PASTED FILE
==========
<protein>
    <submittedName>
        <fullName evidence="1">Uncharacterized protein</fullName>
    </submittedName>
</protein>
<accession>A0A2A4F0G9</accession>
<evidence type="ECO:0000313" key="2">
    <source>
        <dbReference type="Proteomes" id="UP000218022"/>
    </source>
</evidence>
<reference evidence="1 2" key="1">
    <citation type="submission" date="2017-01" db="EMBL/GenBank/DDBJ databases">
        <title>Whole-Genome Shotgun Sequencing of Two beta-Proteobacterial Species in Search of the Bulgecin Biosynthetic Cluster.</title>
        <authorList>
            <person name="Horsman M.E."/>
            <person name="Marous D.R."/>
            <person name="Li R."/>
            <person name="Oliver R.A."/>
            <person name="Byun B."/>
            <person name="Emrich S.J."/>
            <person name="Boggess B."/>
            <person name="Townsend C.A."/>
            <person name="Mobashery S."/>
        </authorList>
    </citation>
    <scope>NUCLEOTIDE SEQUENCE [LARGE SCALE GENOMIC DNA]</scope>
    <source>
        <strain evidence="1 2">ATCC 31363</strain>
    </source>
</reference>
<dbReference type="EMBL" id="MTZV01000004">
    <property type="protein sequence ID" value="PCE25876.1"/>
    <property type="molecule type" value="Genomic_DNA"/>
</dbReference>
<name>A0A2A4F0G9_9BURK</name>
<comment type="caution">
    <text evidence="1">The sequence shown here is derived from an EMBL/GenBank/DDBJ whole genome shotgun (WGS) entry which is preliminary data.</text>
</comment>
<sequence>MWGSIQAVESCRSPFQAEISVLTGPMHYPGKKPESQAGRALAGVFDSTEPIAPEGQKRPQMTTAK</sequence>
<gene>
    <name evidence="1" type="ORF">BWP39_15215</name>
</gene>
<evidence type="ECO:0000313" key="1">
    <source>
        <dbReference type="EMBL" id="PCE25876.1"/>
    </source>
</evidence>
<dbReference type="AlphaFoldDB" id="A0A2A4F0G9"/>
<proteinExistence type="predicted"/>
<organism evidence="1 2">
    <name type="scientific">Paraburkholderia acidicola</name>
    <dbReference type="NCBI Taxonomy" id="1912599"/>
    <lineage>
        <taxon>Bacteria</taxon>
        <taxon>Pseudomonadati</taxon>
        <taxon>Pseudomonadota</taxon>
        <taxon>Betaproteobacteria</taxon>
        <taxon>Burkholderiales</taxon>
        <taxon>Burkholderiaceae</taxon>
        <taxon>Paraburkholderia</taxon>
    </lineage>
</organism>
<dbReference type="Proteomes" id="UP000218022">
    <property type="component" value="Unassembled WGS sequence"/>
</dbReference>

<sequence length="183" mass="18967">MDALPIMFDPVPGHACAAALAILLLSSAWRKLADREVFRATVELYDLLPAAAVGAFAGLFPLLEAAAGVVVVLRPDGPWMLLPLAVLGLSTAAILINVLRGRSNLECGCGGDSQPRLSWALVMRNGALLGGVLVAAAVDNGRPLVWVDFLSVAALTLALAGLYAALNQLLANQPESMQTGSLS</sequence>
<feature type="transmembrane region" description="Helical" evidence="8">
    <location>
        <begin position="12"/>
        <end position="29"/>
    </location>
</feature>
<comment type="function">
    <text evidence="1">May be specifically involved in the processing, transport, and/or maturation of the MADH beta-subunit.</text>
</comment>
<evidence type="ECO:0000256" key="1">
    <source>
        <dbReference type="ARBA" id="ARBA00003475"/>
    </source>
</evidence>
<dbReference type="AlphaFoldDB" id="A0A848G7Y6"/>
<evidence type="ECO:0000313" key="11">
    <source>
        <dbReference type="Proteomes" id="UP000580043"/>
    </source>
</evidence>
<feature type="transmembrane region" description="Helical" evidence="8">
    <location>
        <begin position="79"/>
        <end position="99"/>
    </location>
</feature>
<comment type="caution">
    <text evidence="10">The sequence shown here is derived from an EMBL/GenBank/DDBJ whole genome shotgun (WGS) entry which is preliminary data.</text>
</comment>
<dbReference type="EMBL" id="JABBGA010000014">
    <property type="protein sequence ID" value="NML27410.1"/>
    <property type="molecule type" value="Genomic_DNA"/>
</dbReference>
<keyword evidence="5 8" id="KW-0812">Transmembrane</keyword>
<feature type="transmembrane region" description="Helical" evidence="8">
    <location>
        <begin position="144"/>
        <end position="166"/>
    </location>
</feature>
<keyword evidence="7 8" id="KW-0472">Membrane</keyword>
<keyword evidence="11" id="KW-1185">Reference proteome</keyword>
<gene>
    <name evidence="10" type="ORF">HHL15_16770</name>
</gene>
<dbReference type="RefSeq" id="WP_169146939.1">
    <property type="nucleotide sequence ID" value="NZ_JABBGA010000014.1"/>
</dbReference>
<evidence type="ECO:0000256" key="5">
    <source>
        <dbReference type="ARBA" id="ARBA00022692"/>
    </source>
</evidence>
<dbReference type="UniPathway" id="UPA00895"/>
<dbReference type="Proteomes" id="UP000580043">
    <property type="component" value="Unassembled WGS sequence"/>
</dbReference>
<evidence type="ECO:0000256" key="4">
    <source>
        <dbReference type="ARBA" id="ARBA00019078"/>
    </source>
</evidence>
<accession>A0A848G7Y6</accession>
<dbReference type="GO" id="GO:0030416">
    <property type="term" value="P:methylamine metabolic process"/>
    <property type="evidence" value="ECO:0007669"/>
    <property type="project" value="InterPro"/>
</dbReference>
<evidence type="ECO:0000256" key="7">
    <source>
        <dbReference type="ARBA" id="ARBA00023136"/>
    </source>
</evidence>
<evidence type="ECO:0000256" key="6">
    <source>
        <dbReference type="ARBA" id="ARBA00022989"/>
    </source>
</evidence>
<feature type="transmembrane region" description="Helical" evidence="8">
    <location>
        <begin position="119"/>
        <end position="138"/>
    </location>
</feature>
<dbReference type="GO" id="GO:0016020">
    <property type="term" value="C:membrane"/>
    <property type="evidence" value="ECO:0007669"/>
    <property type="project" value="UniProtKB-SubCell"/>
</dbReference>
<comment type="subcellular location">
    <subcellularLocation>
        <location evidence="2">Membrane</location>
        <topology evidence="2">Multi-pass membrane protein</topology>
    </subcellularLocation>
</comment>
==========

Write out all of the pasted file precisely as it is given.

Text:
<protein>
    <submittedName>
        <fullName evidence="1">Uncharacterized protein</fullName>
    </submittedName>
</protein>
<accession>A0A2A4F0G9</accession>
<evidence type="ECO:0000313" key="2">
    <source>
        <dbReference type="Proteomes" id="UP000218022"/>
    </source>
</evidence>
<reference evidence="1 2" key="1">
    <citation type="submission" date="2017-01" db="EMBL/GenBank/DDBJ databases">
        <title>Whole-Genome Shotgun Sequencing of Two beta-Proteobacterial Species in Search of the Bulgecin Biosynthetic Cluster.</title>
        <authorList>
            <person name="Horsman M.E."/>
            <person name="Marous D.R."/>
            <person name="Li R."/>
            <person name="Oliver R.A."/>
            <person name="Byun B."/>
            <person name="Emrich S.J."/>
            <person name="Boggess B."/>
            <person name="Townsend C.A."/>
            <person name="Mobashery S."/>
        </authorList>
    </citation>
    <scope>NUCLEOTIDE SEQUENCE [LARGE SCALE GENOMIC DNA]</scope>
    <source>
        <strain evidence="1 2">ATCC 31363</strain>
    </source>
</reference>
<dbReference type="EMBL" id="MTZV01000004">
    <property type="protein sequence ID" value="PCE25876.1"/>
    <property type="molecule type" value="Genomic_DNA"/>
</dbReference>
<name>A0A2A4F0G9_9BURK</name>
<comment type="caution">
    <text evidence="1">The sequence shown here is derived from an EMBL/GenBank/DDBJ whole genome shotgun (WGS) entry which is preliminary data.</text>
</comment>
<sequence>MWGSIQAVESCRSPFQAEISVLTGPMHYPGKKPESQAGRALAGVFDSTEPIAPEGQKRPQMTTAK</sequence>
<gene>
    <name evidence="1" type="ORF">BWP39_15215</name>
</gene>
<evidence type="ECO:0000313" key="1">
    <source>
        <dbReference type="EMBL" id="PCE25876.1"/>
    </source>
</evidence>
<dbReference type="AlphaFoldDB" id="A0A2A4F0G9"/>
<proteinExistence type="predicted"/>
<organism evidence="1 2">
    <name type="scientific">Paraburkholderia acidicola</name>
    <dbReference type="NCBI Taxonomy" id="1912599"/>
    <lineage>
        <taxon>Bacteria</taxon>
        <taxon>Pseudomonadati</taxon>
        <taxon>Pseudomonadota</taxon>
        <taxon>Betaproteobacteria</taxon>
        <taxon>Burkholderiales</taxon>
        <taxon>Burkholderiaceae</taxon>
        <taxon>Paraburkholderia</taxon>
    </lineage>
</organism>
<dbReference type="Proteomes" id="UP000218022">
    <property type="component" value="Unassembled WGS sequence"/>
</dbReference>

<sequence length="183" mass="18967">MDALPIMFDPVPGHACAAALAILLLSSAWRKLADREVFRATVELYDLLPAAAVGAFAGLFPLLEAAAGVVVVLRPDGPWMLLPLAVLGLSTAAILINVLRGRSNLECGCGGDSQPRLSWALVMRNGALLGGVLVAAAVDNGRPLVWVDFLSVAALTLALAGLYAALNQLLANQPESMQTGSLS</sequence>
<feature type="transmembrane region" description="Helical" evidence="8">
    <location>
        <begin position="12"/>
        <end position="29"/>
    </location>
</feature>
<comment type="function">
    <text evidence="1">May be specifically involved in the processing, transport, and/or maturation of the MADH beta-subunit.</text>
</comment>
<evidence type="ECO:0000256" key="1">
    <source>
        <dbReference type="ARBA" id="ARBA00003475"/>
    </source>
</evidence>
<dbReference type="AlphaFoldDB" id="A0A848G7Y6"/>
<evidence type="ECO:0000313" key="11">
    <source>
        <dbReference type="Proteomes" id="UP000580043"/>
    </source>
</evidence>
<feature type="transmembrane region" description="Helical" evidence="8">
    <location>
        <begin position="79"/>
        <end position="99"/>
    </location>
</feature>
<comment type="caution">
    <text evidence="10">The sequence shown here is derived from an EMBL/GenBank/DDBJ whole genome shotgun (WGS) entry which is preliminary data.</text>
</comment>
<dbReference type="EMBL" id="JABBGA010000014">
    <property type="protein sequence ID" value="NML27410.1"/>
    <property type="molecule type" value="Genomic_DNA"/>
</dbReference>
<keyword evidence="5 8" id="KW-0812">Transmembrane</keyword>
<feature type="transmembrane region" description="Helical" evidence="8">
    <location>
        <begin position="144"/>
        <end position="166"/>
    </location>
</feature>
<keyword evidence="7 8" id="KW-0472">Membrane</keyword>
<keyword evidence="11" id="KW-1185">Reference proteome</keyword>
<gene>
    <name evidence="10" type="ORF">HHL15_16770</name>
</gene>
<dbReference type="RefSeq" id="WP_169146939.1">
    <property type="nucleotide sequence ID" value="NZ_JABBGA010000014.1"/>
</dbReference>
<evidence type="ECO:0000256" key="5">
    <source>
        <dbReference type="ARBA" id="ARBA00022692"/>
    </source>
</evidence>
<dbReference type="UniPathway" id="UPA00895"/>
<dbReference type="Proteomes" id="UP000580043">
    <property type="component" value="Unassembled WGS sequence"/>
</dbReference>
<evidence type="ECO:0000256" key="4">
    <source>
        <dbReference type="ARBA" id="ARBA00019078"/>
    </source>
</evidence>
<accession>A0A848G7Y6</accession>
<dbReference type="GO" id="GO:0030416">
    <property type="term" value="P:methylamine metabolic process"/>
    <property type="evidence" value="ECO:0007669"/>
    <property type="project" value="InterPro"/>
</dbReference>
<evidence type="ECO:0000256" key="7">
    <source>
        <dbReference type="ARBA" id="ARBA00023136"/>
    </source>
</evidence>
<evidence type="ECO:0000256" key="6">
    <source>
        <dbReference type="ARBA" id="ARBA00022989"/>
    </source>
</evidence>
<feature type="transmembrane region" description="Helical" evidence="8">
    <location>
        <begin position="119"/>
        <end position="138"/>
    </location>
</feature>
<dbReference type="GO" id="GO:0016020">
    <property type="term" value="C:membrane"/>
    <property type="evidence" value="ECO:0007669"/>
    <property type="project" value="UniProtKB-SubCell"/>
</dbReference>
<comment type="subcellular location">
    <subcellularLocation>
        <location evidence="2">Membrane</location>
        <topology evidence="2">Multi-pass membrane protein</topology>
    </subcellularLocation>
</comment>